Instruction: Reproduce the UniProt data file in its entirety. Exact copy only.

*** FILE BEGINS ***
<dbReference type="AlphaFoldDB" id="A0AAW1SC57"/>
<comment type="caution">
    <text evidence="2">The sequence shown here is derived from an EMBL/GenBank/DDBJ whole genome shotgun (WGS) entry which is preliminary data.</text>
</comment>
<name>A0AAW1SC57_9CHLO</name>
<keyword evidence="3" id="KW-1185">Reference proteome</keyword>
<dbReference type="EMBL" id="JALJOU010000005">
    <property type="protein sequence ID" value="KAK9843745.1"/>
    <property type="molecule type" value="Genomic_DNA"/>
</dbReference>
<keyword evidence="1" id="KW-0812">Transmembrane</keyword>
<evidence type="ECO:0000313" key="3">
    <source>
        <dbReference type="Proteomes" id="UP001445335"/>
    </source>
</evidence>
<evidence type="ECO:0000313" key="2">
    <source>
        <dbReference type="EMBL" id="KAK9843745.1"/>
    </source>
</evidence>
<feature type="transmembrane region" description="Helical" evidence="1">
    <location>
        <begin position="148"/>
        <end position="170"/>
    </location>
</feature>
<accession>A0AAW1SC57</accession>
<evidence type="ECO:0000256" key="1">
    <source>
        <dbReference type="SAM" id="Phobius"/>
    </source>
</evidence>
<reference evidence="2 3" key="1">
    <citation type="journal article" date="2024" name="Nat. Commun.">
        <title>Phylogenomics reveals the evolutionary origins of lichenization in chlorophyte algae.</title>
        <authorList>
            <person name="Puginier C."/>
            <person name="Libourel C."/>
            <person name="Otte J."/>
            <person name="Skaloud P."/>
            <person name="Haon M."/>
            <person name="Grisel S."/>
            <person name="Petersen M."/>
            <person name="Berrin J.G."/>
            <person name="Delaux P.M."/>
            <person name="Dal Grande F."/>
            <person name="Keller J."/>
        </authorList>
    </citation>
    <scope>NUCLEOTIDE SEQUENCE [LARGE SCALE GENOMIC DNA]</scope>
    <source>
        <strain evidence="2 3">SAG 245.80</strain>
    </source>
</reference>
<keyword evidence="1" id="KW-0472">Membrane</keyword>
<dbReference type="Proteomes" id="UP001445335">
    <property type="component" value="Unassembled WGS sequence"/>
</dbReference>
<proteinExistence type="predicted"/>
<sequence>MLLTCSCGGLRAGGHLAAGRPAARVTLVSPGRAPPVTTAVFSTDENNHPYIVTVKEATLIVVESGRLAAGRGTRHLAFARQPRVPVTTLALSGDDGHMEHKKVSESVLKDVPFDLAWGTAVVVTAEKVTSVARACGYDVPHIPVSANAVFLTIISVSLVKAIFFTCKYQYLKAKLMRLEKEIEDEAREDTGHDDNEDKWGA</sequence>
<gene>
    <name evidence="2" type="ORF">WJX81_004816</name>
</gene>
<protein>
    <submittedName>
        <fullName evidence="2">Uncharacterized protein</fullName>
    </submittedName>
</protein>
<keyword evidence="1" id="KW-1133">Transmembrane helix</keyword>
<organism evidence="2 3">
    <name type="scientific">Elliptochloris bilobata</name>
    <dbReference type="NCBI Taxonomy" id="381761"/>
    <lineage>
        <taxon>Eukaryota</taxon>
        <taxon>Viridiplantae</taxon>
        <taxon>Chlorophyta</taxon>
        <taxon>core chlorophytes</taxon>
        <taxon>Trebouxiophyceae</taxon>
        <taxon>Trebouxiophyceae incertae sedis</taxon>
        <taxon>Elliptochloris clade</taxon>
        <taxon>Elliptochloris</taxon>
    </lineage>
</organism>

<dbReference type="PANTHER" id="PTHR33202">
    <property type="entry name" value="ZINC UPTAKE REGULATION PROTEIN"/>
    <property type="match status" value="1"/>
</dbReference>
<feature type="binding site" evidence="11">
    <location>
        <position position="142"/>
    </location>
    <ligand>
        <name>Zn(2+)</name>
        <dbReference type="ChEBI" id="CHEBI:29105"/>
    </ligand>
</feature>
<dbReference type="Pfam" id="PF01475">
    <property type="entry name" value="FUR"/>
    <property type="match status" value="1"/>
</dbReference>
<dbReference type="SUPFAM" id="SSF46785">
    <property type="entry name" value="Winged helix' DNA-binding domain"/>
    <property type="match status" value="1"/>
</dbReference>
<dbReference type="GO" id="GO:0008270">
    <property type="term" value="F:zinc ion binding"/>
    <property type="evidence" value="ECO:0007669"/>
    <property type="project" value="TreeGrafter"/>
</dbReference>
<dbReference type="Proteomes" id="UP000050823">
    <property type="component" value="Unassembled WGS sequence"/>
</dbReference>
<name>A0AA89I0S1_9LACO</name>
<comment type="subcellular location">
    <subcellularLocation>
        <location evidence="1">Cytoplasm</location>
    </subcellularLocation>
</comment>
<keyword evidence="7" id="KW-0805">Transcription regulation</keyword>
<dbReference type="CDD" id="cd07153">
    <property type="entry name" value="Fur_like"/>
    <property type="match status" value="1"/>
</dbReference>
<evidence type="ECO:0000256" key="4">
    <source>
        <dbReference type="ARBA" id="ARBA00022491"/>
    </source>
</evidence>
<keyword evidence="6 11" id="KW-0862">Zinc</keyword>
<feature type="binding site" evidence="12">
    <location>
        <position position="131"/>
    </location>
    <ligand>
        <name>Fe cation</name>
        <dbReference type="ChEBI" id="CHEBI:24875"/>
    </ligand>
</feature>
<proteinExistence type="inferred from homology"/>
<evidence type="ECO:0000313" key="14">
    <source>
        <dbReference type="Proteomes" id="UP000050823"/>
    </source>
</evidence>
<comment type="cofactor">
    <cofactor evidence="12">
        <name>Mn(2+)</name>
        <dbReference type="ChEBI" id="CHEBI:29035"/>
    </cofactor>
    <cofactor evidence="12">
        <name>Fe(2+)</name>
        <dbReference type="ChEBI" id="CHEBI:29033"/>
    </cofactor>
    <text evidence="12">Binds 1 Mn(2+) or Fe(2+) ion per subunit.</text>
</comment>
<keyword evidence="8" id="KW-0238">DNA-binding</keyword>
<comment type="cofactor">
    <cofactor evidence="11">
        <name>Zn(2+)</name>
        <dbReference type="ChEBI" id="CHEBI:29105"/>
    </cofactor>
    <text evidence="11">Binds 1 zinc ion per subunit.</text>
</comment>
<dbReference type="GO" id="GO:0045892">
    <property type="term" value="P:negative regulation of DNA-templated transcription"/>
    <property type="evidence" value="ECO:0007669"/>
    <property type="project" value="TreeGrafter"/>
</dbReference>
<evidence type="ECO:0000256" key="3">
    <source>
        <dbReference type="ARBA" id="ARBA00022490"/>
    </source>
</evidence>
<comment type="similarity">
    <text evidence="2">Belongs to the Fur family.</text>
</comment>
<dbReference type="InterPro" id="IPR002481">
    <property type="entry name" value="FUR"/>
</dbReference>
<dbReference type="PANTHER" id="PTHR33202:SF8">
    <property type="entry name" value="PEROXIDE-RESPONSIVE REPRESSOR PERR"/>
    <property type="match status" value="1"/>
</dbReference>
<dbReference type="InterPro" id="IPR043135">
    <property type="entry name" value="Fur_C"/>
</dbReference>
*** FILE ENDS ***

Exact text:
<dbReference type="AlphaFoldDB" id="A0AAW1SC57"/>
<comment type="caution">
    <text evidence="2">The sequence shown here is derived from an EMBL/GenBank/DDBJ whole genome shotgun (WGS) entry which is preliminary data.</text>
</comment>
<name>A0AAW1SC57_9CHLO</name>
<keyword evidence="3" id="KW-1185">Reference proteome</keyword>
<dbReference type="EMBL" id="JALJOU010000005">
    <property type="protein sequence ID" value="KAK9843745.1"/>
    <property type="molecule type" value="Genomic_DNA"/>
</dbReference>
<keyword evidence="1" id="KW-0812">Transmembrane</keyword>
<evidence type="ECO:0000313" key="3">
    <source>
        <dbReference type="Proteomes" id="UP001445335"/>
    </source>
</evidence>
<evidence type="ECO:0000313" key="2">
    <source>
        <dbReference type="EMBL" id="KAK9843745.1"/>
    </source>
</evidence>
<feature type="transmembrane region" description="Helical" evidence="1">
    <location>
        <begin position="148"/>
        <end position="170"/>
    </location>
</feature>
<accession>A0AAW1SC57</accession>
<evidence type="ECO:0000256" key="1">
    <source>
        <dbReference type="SAM" id="Phobius"/>
    </source>
</evidence>
<reference evidence="2 3" key="1">
    <citation type="journal article" date="2024" name="Nat. Commun.">
        <title>Phylogenomics reveals the evolutionary origins of lichenization in chlorophyte algae.</title>
        <authorList>
            <person name="Puginier C."/>
            <person name="Libourel C."/>
            <person name="Otte J."/>
            <person name="Skaloud P."/>
            <person name="Haon M."/>
            <person name="Grisel S."/>
            <person name="Petersen M."/>
            <person name="Berrin J.G."/>
            <person name="Delaux P.M."/>
            <person name="Dal Grande F."/>
            <person name="Keller J."/>
        </authorList>
    </citation>
    <scope>NUCLEOTIDE SEQUENCE [LARGE SCALE GENOMIC DNA]</scope>
    <source>
        <strain evidence="2 3">SAG 245.80</strain>
    </source>
</reference>
<keyword evidence="1" id="KW-0472">Membrane</keyword>
<dbReference type="Proteomes" id="UP001445335">
    <property type="component" value="Unassembled WGS sequence"/>
</dbReference>
<proteinExistence type="predicted"/>
<sequence>MLLTCSCGGLRAGGHLAAGRPAARVTLVSPGRAPPVTTAVFSTDENNHPYIVTVKEATLIVVESGRLAAGRGTRHLAFARQPRVPVTTLALSGDDGHMEHKKVSESVLKDVPFDLAWGTAVVVTAEKVTSVARACGYDVPHIPVSANAVFLTIISVSLVKAIFFTCKYQYLKAKLMRLEKEIEDEAREDTGHDDNEDKWGA</sequence>
<gene>
    <name evidence="2" type="ORF">WJX81_004816</name>
</gene>
<protein>
    <submittedName>
        <fullName evidence="2">Uncharacterized protein</fullName>
    </submittedName>
</protein>
<keyword evidence="1" id="KW-1133">Transmembrane helix</keyword>
<organism evidence="2 3">
    <name type="scientific">Elliptochloris bilobata</name>
    <dbReference type="NCBI Taxonomy" id="381761"/>
    <lineage>
        <taxon>Eukaryota</taxon>
        <taxon>Viridiplantae</taxon>
        <taxon>Chlorophyta</taxon>
        <taxon>core chlorophytes</taxon>
        <taxon>Trebouxiophyceae</taxon>
        <taxon>Trebouxiophyceae incertae sedis</taxon>
        <taxon>Elliptochloris clade</taxon>
        <taxon>Elliptochloris</taxon>
    </lineage>
</organism>

<dbReference type="PANTHER" id="PTHR33202">
    <property type="entry name" value="ZINC UPTAKE REGULATION PROTEIN"/>
    <property type="match status" value="1"/>
</dbReference>
<feature type="binding site" evidence="11">
    <location>
        <position position="142"/>
    </location>
    <ligand>
        <name>Zn(2+)</name>
        <dbReference type="ChEBI" id="CHEBI:29105"/>
    </ligand>
</feature>
<dbReference type="Pfam" id="PF01475">
    <property type="entry name" value="FUR"/>
    <property type="match status" value="1"/>
</dbReference>
<dbReference type="SUPFAM" id="SSF46785">
    <property type="entry name" value="Winged helix' DNA-binding domain"/>
    <property type="match status" value="1"/>
</dbReference>
<dbReference type="GO" id="GO:0008270">
    <property type="term" value="F:zinc ion binding"/>
    <property type="evidence" value="ECO:0007669"/>
    <property type="project" value="TreeGrafter"/>
</dbReference>
<dbReference type="Proteomes" id="UP000050823">
    <property type="component" value="Unassembled WGS sequence"/>
</dbReference>
<name>A0AA89I0S1_9LACO</name>
<comment type="subcellular location">
    <subcellularLocation>
        <location evidence="1">Cytoplasm</location>
    </subcellularLocation>
</comment>
<keyword evidence="7" id="KW-0805">Transcription regulation</keyword>
<dbReference type="CDD" id="cd07153">
    <property type="entry name" value="Fur_like"/>
    <property type="match status" value="1"/>
</dbReference>
<evidence type="ECO:0000256" key="4">
    <source>
        <dbReference type="ARBA" id="ARBA00022491"/>
    </source>
</evidence>
<keyword evidence="6 11" id="KW-0862">Zinc</keyword>
<feature type="binding site" evidence="12">
    <location>
        <position position="131"/>
    </location>
    <ligand>
        <name>Fe cation</name>
        <dbReference type="ChEBI" id="CHEBI:24875"/>
    </ligand>
</feature>
<proteinExistence type="inferred from homology"/>
<evidence type="ECO:0000313" key="14">
    <source>
        <dbReference type="Proteomes" id="UP000050823"/>
    </source>
</evidence>
<comment type="cofactor">
    <cofactor evidence="12">
        <name>Mn(2+)</name>
        <dbReference type="ChEBI" id="CHEBI:29035"/>
    </cofactor>
    <cofactor evidence="12">
        <name>Fe(2+)</name>
        <dbReference type="ChEBI" id="CHEBI:29033"/>
    </cofactor>
    <text evidence="12">Binds 1 Mn(2+) or Fe(2+) ion per subunit.</text>
</comment>
<keyword evidence="8" id="KW-0238">DNA-binding</keyword>
<comment type="cofactor">
    <cofactor evidence="11">
        <name>Zn(2+)</name>
        <dbReference type="ChEBI" id="CHEBI:29105"/>
    </cofactor>
    <text evidence="11">Binds 1 zinc ion per subunit.</text>
</comment>
<dbReference type="GO" id="GO:0045892">
    <property type="term" value="P:negative regulation of DNA-templated transcription"/>
    <property type="evidence" value="ECO:0007669"/>
    <property type="project" value="TreeGrafter"/>
</dbReference>
<evidence type="ECO:0000256" key="3">
    <source>
        <dbReference type="ARBA" id="ARBA00022490"/>
    </source>
</evidence>
<comment type="similarity">
    <text evidence="2">Belongs to the Fur family.</text>
</comment>
<dbReference type="InterPro" id="IPR002481">
    <property type="entry name" value="FUR"/>
</dbReference>
<dbReference type="PANTHER" id="PTHR33202:SF8">
    <property type="entry name" value="PEROXIDE-RESPONSIVE REPRESSOR PERR"/>
    <property type="match status" value="1"/>
</dbReference>
<dbReference type="InterPro" id="IPR043135">
    <property type="entry name" value="Fur_C"/>
</dbReference>